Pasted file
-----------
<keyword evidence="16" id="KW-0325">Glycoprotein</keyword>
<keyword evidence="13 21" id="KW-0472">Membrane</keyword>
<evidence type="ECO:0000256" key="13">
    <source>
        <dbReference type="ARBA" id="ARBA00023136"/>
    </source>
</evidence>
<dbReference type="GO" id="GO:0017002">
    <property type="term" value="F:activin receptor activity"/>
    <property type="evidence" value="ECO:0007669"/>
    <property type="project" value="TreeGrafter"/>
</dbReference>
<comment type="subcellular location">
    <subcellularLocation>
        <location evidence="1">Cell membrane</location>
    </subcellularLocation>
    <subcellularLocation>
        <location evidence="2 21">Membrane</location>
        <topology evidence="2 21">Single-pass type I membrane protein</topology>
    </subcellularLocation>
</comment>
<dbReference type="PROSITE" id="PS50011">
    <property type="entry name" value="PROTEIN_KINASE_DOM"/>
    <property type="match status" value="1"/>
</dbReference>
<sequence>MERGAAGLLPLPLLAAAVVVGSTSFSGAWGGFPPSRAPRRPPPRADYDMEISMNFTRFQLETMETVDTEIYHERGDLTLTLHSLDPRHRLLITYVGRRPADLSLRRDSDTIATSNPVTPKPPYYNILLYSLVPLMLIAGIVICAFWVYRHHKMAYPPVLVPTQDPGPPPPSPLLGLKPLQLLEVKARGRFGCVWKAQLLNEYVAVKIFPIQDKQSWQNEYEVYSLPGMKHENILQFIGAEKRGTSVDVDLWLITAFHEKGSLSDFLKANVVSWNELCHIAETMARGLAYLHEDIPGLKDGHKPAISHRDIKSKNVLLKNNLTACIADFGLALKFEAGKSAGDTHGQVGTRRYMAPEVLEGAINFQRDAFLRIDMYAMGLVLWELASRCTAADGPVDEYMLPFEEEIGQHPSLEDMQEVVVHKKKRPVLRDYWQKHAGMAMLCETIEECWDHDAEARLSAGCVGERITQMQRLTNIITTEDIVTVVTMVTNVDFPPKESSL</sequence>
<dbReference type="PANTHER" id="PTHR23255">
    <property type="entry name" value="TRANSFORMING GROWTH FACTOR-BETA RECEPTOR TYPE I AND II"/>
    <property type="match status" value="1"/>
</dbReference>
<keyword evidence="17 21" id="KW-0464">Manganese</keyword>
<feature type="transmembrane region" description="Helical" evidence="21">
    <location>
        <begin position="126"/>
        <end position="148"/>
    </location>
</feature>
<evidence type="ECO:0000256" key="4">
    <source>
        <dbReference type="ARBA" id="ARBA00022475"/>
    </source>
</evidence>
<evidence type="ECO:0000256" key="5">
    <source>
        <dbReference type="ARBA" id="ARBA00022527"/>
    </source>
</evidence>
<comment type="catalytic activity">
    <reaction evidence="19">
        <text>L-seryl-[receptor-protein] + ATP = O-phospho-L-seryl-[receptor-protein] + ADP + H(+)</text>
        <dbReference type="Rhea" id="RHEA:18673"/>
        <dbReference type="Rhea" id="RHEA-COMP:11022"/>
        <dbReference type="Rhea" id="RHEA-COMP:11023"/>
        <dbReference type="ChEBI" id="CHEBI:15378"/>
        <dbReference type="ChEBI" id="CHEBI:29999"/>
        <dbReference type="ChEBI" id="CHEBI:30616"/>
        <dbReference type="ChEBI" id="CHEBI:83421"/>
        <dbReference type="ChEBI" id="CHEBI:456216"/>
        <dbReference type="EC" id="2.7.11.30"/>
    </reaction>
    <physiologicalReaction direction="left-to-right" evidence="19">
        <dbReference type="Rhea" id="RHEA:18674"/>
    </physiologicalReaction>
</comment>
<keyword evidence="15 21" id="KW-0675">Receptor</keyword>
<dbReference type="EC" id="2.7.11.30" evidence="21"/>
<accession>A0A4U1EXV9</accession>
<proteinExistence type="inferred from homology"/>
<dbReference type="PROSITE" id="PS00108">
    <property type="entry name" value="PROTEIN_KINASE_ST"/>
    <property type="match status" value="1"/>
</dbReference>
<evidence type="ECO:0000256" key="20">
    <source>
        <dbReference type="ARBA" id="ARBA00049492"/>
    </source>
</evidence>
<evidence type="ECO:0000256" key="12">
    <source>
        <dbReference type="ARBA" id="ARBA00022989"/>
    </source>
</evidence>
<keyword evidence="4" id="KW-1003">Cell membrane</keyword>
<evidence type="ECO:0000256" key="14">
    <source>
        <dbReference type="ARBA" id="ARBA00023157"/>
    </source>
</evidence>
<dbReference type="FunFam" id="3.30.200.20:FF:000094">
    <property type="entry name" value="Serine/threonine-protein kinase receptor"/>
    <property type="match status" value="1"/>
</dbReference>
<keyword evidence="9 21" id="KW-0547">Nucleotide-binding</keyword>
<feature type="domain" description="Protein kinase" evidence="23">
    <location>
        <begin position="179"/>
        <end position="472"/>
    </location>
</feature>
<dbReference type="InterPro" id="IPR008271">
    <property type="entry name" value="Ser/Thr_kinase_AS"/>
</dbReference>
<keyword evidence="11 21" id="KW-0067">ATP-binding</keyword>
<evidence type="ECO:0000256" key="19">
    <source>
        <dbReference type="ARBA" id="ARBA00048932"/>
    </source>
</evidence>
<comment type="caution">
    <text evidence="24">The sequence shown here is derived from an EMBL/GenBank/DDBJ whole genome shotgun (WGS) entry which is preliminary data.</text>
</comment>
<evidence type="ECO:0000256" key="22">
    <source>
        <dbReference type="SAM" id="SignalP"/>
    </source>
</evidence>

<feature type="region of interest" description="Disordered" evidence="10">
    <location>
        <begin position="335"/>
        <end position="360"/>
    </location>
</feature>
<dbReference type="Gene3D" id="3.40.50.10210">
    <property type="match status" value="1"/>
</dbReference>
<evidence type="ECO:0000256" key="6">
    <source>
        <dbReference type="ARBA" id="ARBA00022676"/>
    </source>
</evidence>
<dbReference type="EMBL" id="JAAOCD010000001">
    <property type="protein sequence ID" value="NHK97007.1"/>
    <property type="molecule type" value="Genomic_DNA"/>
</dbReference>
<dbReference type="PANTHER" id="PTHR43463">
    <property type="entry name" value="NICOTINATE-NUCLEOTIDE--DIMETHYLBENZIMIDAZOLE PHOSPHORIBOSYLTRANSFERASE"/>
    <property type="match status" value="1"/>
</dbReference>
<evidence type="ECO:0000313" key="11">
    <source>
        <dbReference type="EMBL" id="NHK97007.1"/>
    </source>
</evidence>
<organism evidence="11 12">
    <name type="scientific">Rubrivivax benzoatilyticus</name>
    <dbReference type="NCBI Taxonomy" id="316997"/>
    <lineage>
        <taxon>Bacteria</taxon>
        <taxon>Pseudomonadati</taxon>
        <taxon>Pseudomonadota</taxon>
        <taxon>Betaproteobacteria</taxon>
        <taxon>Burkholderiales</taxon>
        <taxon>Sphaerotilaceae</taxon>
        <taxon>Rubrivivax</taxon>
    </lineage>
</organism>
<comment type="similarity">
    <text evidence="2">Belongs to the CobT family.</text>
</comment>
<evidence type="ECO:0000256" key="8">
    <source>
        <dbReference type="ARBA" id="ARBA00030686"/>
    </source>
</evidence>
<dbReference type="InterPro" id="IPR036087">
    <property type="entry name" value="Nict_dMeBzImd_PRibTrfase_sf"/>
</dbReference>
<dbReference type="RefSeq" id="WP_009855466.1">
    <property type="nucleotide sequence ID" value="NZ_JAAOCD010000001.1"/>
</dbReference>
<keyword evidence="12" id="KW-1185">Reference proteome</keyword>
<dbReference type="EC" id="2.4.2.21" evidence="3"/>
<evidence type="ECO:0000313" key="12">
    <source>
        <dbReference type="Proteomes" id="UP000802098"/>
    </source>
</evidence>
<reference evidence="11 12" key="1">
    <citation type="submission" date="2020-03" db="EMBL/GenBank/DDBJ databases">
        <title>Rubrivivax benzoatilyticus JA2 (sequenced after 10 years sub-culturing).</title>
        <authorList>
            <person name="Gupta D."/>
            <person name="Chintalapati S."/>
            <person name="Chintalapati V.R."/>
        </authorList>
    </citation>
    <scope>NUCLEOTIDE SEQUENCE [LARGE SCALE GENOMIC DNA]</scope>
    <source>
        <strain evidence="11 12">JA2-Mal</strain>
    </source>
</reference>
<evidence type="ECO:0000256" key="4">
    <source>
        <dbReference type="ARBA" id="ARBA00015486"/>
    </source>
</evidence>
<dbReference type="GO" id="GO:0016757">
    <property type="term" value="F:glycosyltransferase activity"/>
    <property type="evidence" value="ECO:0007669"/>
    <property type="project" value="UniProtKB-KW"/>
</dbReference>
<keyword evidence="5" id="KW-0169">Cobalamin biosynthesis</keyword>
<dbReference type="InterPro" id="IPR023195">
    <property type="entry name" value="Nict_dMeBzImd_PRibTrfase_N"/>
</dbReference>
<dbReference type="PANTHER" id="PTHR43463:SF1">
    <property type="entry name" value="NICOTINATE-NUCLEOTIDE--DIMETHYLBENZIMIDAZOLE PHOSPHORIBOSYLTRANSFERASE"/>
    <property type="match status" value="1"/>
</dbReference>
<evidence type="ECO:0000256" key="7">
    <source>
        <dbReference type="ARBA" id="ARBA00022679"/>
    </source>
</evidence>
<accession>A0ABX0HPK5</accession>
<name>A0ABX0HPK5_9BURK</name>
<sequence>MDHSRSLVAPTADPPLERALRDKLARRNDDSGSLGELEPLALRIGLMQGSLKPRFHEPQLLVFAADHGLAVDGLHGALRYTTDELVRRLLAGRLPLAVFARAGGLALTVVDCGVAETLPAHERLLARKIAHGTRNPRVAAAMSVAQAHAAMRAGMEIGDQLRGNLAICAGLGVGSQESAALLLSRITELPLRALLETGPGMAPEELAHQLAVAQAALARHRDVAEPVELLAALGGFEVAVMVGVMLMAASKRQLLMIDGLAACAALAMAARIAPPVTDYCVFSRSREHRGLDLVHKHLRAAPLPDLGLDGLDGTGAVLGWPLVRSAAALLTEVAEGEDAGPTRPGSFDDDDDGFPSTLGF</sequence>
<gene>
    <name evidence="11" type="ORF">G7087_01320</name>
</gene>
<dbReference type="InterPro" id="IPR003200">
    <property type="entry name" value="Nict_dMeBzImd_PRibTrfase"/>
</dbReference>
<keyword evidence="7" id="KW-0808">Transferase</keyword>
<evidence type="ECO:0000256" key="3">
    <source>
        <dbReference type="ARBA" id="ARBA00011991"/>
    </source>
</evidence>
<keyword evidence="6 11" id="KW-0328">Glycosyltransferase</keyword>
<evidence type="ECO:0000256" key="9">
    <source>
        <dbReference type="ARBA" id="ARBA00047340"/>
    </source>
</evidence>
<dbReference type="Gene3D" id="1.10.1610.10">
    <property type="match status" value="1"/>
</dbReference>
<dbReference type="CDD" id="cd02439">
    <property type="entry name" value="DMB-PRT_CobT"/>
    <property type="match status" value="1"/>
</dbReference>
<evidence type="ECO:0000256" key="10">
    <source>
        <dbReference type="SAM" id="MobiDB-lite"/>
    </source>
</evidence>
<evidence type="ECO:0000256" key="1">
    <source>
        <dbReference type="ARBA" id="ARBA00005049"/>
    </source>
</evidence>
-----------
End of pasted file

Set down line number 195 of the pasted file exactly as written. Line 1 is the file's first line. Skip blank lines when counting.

    </source>